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Reps show interest in NY Winter Olympics

March 2, 2015
By MATTHEW TURNER (mturner@adirondackdailyenterprise.com) , Lake Placid News

LAKE PLACID - A group of Essex County leaders went to Washington last week to rally support for a New York statewide Winter Olympic bid in 2026, and members of Congress have begun to weigh in.

County Board of Supervisors Chairman Randy Douglas, Vice Chairman Bill Ferebee and Willsboro Supervisor Shaun Gillilland met with Sen. Chuck Schumer on Wednesday, Feb. 25, and with Rep. Elise Stefanik and a staffer from Sen. Kirsten Gillibrand's office on Tuesday, Feb. 24.

A report prepared by the county was delivered to the representatives outlines improvements sought for the Olympic venues and what they would cost - information the state Olympic Regional Development Authority has not previously released. Overall, those upgrades and renovations would cost $39.4 million, according to the report.

Article Photos

From left, Willsboro town Supervisor Shaun Gilliland, U.S. Rep. Elise Stefanik, Keene Supervisor Bill Ferebee and Jay Supervisor Randy Douglas meet at Stefanik’s office in Washington Feb. 24.
(Photo from Stefanik’s Facebook page)

Douglas and Ferebee said the reaction from the members of Congress was positive.

"It seemed like they were all in favor of the possibility of a statewide Olympic bid," Douglas said. "They'd be supportive and willing to meet to discuss opportunities. They didn't feel it was far fetched."

Schumer said in an emailed statement that he looks forward to participating.

"Lake Placid has twice played host to the world's winter athletes, and I am excited to hear the renewed conversation about bringing the Winter Olympics back to the North Country," Schumer wrote. "I look forward to being a participant in that effort."

Stefanik, who this week delivered a message on the House floor commemorating the 1980 "Miracle on Ice" hockey game, was also supportive.

"I had a great meeting with Randy and Bill and am very supportive of their plans to bring the Olympics back to New York," she wrote in a statement to the Adirondack Daily Enterprise. "Bringing the Olympics back to New York would be another historic opportunity for our state as well as a boon for our state's tourism and economy, and I look forward to helping Randy and Bill in their efforts."

"She was very open to help improve tourism," Ferebee said of Stefanik.

Gillibrand's office did not respond by press time.

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Governor remains quiet

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North Country leaders want Gov. Andrew Cuomo to lead the effort for a statewide Olympic bid; however, the top executive in the state has remained publicly quiet on the subject.

Douglas said he met in person with Cuomo on Jan. 3 at the governor's mansion and discussed an Olympic bid. He later sent Cuomo a letter asking him to meet with North Country and ORDA leaders to discuss the potential for a bid in person, which would include Lake Placid.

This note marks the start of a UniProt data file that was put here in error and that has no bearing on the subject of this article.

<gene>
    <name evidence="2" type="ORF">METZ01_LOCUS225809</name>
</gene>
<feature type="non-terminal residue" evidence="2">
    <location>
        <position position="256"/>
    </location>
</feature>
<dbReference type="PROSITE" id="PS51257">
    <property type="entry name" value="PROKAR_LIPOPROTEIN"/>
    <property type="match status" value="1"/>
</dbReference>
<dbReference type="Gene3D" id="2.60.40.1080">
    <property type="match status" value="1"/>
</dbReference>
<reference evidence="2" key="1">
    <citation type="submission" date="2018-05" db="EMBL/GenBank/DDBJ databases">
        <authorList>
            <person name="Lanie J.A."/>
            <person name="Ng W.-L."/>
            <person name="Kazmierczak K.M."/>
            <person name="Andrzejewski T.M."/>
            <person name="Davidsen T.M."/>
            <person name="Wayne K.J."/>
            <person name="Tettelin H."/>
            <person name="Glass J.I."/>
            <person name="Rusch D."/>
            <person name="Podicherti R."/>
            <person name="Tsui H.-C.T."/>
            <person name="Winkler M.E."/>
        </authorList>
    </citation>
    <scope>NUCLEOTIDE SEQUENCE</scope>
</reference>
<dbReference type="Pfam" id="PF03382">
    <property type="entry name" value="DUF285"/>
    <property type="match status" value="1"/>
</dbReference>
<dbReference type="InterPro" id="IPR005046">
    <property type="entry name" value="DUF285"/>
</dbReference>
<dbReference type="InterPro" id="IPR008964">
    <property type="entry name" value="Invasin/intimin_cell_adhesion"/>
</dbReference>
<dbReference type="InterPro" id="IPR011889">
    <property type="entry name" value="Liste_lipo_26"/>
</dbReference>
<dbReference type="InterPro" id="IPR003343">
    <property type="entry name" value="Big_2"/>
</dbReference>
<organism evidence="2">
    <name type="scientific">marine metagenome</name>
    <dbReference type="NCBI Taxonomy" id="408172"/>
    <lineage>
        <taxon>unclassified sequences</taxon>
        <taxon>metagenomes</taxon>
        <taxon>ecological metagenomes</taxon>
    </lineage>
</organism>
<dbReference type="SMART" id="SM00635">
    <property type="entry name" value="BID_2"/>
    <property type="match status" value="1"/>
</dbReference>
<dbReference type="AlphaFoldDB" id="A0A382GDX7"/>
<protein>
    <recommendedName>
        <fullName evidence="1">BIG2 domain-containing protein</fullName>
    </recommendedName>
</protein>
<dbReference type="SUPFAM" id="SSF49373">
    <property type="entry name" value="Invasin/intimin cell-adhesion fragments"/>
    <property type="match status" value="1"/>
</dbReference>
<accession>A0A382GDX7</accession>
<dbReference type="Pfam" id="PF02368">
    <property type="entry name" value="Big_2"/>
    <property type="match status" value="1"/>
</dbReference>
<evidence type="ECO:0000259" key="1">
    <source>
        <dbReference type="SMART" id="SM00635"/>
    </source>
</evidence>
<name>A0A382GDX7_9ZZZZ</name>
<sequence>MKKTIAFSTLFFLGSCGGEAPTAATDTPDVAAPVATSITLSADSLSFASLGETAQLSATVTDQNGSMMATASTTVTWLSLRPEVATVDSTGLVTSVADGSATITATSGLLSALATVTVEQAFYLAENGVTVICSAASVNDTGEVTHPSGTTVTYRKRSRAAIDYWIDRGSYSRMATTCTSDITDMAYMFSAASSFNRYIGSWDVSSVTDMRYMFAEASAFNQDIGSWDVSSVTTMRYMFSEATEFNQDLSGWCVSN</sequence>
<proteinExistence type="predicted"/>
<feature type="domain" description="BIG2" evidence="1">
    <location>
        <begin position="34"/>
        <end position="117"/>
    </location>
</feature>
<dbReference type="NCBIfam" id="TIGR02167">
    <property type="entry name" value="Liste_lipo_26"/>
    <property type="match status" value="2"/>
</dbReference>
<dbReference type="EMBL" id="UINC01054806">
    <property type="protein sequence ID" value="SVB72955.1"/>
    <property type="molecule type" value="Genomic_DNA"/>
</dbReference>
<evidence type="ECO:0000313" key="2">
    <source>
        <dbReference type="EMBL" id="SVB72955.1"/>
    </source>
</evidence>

The governor's office has not returned several phone or email requests asking if he would attend a meeting to discuss the Olympic bid.

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"Gives us credibility"

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Lake Placid Mayor Craig Randall said the responses from New York's representatives in Congress are "huge" and "give us credibility."

"I think what you're seeing here is a solid platform of support that started with the grassroots right in the village and goes all the way up to our elected leadership in Congress," he said. "It takes all of that to create a consensus and ask how we go forward and how this works."

After speaking with the federal representatives and their staff members, Douglas said he believes getting funding for Lake Placid's winter sports venues through the federal budget would be tough if it's not attached to a major sporting event like another Olympics.

"An Olympic bid takes on a whole new definition," he said. "So if that's the avenue that gets the funds for the long term, than that's the avenue we want to go to get the funds."

Douglas said North Country leaders are aiming for a 2026 Winter Olympics at the earliest. The 2018 games will be in Pyeongchang, South Korea, and the 2022 games will be in either Beijing or Almaty, Kazakhstan.

Ferebee said Lake Placid can't afford to host the Olympics by itself, so a regional approach with other New York cities would be more practical.

However, Douglas admitted it might not be practical unless the governor is on board, and so far that is uncertain.

Other Olympic bid chatter has been in the news lately. News reports in Canada were discussing the possibility of Lake Placid partnering with Quebec to host the first ever bi-national Winter Olympic bid. Randall said he received a letter from Quebec's mayor stating they are not considering an Olympic bid at this time. Randall said a bi-national bid had no substance, however he welcomed the attention.

"It's incredibly important we remain relevant in the world and they know we are still a potential site in the future for events like the Olympics," Randall said.

An Olympic bid was not the only reason for Douglas and Ferebee's visit to Washington. Their report also detailed the county's financial needs, which included infrastructure projects like clean drinking water, roads, bridges, dams and broadband. Some of those included $4 million for a sewer replacement in Lake Placid, $670,000 for waste water treatment clarifier improvements in Saranac Lake, $1.2 million to replace the gates at the Wilmington Dam, and $205,000 for Marcy Dam rehabilitation. Others included funding for the Keene Valley Neighborhood House and the AuSable Forks firehouse.

 
 

 

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